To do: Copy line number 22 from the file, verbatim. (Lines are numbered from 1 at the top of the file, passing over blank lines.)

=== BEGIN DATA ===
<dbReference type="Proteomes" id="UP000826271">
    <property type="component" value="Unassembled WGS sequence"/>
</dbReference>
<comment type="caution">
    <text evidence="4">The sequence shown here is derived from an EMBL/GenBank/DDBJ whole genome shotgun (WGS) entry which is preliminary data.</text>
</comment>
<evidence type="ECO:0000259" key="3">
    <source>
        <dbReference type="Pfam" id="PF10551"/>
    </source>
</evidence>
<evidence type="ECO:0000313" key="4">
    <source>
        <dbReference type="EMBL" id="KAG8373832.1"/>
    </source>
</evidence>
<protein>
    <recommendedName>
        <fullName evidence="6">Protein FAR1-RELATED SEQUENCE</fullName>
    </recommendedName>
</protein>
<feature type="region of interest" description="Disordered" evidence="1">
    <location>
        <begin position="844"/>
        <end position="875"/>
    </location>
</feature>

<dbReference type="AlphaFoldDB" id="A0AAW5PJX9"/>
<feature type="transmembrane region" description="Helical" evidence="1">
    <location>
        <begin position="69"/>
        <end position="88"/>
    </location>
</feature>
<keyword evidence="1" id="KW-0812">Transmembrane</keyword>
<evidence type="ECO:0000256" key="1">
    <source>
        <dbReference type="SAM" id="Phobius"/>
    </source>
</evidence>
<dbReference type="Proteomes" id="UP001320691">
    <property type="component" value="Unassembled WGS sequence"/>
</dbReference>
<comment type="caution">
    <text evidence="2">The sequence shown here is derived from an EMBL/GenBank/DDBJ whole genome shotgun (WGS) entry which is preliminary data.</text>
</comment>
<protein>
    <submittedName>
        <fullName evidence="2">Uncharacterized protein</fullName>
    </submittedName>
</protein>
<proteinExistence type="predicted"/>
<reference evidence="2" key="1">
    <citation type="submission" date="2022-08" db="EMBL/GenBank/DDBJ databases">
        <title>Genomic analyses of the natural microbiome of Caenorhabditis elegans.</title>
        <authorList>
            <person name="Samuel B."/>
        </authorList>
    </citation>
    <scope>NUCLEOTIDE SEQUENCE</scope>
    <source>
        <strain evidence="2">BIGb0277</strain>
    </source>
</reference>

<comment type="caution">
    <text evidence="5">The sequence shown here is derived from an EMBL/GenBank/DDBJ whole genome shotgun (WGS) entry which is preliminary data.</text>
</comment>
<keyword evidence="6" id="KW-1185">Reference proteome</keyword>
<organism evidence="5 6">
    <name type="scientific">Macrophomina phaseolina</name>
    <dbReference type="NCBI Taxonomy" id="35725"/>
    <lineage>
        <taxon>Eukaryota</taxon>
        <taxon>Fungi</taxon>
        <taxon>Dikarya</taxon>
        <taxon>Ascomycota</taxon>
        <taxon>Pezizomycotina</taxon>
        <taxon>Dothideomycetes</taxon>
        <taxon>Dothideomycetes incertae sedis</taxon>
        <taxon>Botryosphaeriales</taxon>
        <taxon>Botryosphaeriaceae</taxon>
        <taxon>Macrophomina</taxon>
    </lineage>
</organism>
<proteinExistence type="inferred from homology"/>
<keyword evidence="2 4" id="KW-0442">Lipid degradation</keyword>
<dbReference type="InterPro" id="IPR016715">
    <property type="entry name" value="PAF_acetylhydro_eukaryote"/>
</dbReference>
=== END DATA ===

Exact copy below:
<feature type="region of interest" description="Disordered" evidence="1">